Displaced Building Service Workers Protection Act

Building Service Workers Covered by the Displaced Building Service Workers Protection Act

New York City’s Displaced Building Service Workers Protection Act requires certain new building owners, managers, contractors, and commercial lessees to retain pre-existing building service employees for a 90-day transition period. During the transition period, employees can only be terminated for cause or if the new employer determines that fewer building service employees are required to perform building service work. At the end of the transition period, employees will be offered continued employment if the new employer considers their performance to be satisfactory.

“Building service” means work performed in connection with the care of maintenance of an existing building and includes, but is not limited to, work performed by a watchman, guard, security officer, fire safety director, doorman, building cleaner, porter, handyman, janitor, gardener, groundskeeper, stationary fireman, elevator operator and starter, window cleaner, and superintendent.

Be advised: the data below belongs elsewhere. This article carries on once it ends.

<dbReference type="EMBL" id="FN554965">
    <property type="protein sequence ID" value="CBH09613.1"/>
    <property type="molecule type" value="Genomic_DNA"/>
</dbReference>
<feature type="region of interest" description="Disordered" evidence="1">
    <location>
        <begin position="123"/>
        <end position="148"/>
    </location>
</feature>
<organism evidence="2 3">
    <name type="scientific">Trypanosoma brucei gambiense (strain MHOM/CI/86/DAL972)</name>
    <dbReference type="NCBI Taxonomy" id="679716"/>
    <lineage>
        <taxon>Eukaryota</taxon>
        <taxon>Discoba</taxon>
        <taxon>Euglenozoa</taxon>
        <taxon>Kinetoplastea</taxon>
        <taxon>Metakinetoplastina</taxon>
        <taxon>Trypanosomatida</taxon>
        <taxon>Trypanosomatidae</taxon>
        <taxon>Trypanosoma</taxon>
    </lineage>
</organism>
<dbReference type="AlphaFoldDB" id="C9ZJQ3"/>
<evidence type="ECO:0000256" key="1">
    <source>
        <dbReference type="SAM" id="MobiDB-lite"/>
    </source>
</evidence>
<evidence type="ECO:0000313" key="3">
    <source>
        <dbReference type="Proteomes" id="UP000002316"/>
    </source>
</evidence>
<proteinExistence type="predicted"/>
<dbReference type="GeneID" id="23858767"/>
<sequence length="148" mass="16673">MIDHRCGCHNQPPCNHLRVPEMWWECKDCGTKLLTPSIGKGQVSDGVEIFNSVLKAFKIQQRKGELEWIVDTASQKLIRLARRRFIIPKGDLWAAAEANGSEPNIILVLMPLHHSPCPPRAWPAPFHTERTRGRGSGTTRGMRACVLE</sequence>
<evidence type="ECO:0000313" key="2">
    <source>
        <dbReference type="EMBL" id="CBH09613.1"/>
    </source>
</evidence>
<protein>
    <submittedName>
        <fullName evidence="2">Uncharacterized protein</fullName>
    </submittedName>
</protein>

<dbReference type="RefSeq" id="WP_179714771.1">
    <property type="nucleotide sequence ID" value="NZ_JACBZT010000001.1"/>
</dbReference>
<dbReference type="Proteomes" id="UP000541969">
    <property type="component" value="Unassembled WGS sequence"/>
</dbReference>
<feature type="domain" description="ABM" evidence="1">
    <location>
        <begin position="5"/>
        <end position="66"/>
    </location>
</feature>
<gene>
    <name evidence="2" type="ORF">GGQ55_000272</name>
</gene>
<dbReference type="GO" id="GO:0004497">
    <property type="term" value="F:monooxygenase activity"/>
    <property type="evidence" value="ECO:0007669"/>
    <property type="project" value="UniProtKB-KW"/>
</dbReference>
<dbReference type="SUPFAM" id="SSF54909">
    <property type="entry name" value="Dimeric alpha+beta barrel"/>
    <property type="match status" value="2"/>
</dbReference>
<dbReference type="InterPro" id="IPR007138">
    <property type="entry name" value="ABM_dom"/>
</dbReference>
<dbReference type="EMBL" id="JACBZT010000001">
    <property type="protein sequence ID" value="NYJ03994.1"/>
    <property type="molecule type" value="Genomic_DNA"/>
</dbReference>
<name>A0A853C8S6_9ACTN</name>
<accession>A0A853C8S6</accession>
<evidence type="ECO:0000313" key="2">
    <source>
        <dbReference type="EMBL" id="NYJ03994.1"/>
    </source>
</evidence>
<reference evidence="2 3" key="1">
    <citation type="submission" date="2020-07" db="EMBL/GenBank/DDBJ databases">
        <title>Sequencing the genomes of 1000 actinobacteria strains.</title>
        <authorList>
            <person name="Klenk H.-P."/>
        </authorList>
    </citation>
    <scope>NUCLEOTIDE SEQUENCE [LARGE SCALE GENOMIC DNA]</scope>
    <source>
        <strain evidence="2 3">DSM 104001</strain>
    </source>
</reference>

“Building service employee” means any person employed to perform a building service who has been regularly assigned to a building on a full or part-time basis for at least ninety days immediately preceding any transition in employment except for (i) persons who are managerial, supervisory, or confidential employees, provided that this exemption shall not apply to building superintendents or resident managers; (ii) persons earning in excess of thirty-five dollars per hour from a covered employer, provided that this amount shall be adjusted on January 1, 2017 and annually thereafter by the mayor's office of labor standards based upon the preceding twelve-month percentage increase, if any, in the consumer price index for all urban consumers for all items, as published by the bureau of labor statistics of the United States department of labor;* and (iii) persons regularly scheduled to work fewer than eight hours per week at a building.

*As of January 1, 2024, persons earning in excess of $45.44 per hour are not covered by the law.

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